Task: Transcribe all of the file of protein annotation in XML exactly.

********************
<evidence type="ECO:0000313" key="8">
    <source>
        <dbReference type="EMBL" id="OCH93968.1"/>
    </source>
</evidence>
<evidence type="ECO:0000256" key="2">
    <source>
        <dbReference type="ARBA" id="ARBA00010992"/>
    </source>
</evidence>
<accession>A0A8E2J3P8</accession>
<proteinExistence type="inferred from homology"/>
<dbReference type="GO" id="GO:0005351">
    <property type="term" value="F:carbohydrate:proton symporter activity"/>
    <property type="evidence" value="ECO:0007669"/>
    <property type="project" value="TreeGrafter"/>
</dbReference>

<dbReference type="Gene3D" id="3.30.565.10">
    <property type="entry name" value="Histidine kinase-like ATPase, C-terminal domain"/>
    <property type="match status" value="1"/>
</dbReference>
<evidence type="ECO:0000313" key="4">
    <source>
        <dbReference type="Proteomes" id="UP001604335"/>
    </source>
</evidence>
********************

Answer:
<evidence type="ECO:0000313" key="8">
    <source>
        <dbReference type="EMBL" id="OCH93968.1"/>
    </source>
</evidence>
<evidence type="ECO:0000256" key="2">
    <source>
        <dbReference type="ARBA" id="ARBA00010992"/>
    </source>
</evidence>
<accession>A0A8E2J3P8</accession>
<proteinExistence type="inferred from homology"/>
<dbReference type="GO" id="GO:0005351">
    <property type="term" value="F:carbohydrate:proton symporter activity"/>
    <property type="evidence" value="ECO:0007669"/>
    <property type="project" value="TreeGrafter"/>
</dbReference>

<dbReference type="Gene3D" id="3.30.565.10">
    <property type="entry name" value="Histidine kinase-like ATPase, C-terminal domain"/>
    <property type="match status" value="1"/>
</dbReference>
<evidence type="ECO:0000313" key="4">
    <source>
        <dbReference type="Proteomes" id="UP001604335"/>
    </source>
</evidence>